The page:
With the end of the Cold War, many nations have set about cutting their military spending, and visions of a large "peace dividend" have emerged. Yet, even today, the arms race remains one of the major projects of humankind, and one of the most unproductive. This book charts a middle course between extravagant claims about the improvements in welfare, development and the environment to be funded by the peace dividend, and the dire assessments of how militarized economies would collapse as a result of disarmament, spiced with warnings that the peace dividend may have already been squandered. Based on a decade of studies, many carried out for the United Nations and its specialized agencies, this book breaks new ground in applying comprehensive models to examine the economic and environmental effects of disarmament at the global, national and local levels, with a primary focus on Norway. The authors also review the international literature on disarmament and conversion. Their findings are cautiously optimistic and of general relevance to all developed countries. The most important dividend of disarmament is peace itself, but some economic gains may also be achieved.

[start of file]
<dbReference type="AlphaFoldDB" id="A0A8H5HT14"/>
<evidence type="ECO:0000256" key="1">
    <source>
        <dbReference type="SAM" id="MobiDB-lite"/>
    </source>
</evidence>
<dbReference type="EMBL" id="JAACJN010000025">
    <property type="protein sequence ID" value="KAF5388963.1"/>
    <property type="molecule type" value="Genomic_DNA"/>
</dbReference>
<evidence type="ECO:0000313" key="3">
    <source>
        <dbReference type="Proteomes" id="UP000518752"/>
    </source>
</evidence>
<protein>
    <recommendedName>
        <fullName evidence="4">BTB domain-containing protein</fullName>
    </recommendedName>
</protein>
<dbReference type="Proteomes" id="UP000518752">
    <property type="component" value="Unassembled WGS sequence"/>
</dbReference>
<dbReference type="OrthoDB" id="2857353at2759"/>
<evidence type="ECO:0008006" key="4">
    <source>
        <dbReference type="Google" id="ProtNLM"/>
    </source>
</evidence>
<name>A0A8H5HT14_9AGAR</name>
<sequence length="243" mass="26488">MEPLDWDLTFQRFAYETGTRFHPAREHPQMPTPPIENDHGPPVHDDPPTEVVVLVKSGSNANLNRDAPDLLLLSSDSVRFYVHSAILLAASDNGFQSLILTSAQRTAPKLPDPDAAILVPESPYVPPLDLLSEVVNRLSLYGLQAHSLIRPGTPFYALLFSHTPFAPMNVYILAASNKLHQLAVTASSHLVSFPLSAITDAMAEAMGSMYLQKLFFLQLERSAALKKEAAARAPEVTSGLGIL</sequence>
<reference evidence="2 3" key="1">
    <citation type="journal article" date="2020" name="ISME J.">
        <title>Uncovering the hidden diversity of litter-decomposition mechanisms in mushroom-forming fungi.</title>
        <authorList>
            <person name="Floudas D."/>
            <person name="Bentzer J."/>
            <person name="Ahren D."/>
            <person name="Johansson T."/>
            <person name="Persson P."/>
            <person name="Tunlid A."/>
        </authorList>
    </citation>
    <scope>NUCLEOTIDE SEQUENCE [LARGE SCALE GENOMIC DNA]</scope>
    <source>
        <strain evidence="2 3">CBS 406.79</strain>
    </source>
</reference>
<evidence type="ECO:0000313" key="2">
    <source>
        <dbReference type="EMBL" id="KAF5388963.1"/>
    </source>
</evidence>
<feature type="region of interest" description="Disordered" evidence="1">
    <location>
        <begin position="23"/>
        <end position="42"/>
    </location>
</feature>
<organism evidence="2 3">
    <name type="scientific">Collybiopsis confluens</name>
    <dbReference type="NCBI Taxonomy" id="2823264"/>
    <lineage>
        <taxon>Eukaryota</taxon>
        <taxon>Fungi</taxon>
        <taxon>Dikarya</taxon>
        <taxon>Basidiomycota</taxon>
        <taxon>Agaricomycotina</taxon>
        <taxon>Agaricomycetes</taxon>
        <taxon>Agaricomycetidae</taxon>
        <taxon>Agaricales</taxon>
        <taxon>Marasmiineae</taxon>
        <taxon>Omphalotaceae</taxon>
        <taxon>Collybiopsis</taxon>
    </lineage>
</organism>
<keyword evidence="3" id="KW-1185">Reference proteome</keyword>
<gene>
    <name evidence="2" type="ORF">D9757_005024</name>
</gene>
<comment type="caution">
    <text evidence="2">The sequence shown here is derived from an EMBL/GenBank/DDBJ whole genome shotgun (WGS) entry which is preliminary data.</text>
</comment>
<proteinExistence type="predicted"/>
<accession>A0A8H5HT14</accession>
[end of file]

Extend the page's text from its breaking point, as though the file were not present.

This is a detailed examination of the economic effects of conversion for any country and should be of interest to those working in the fields of international economics, peace studies and international studies.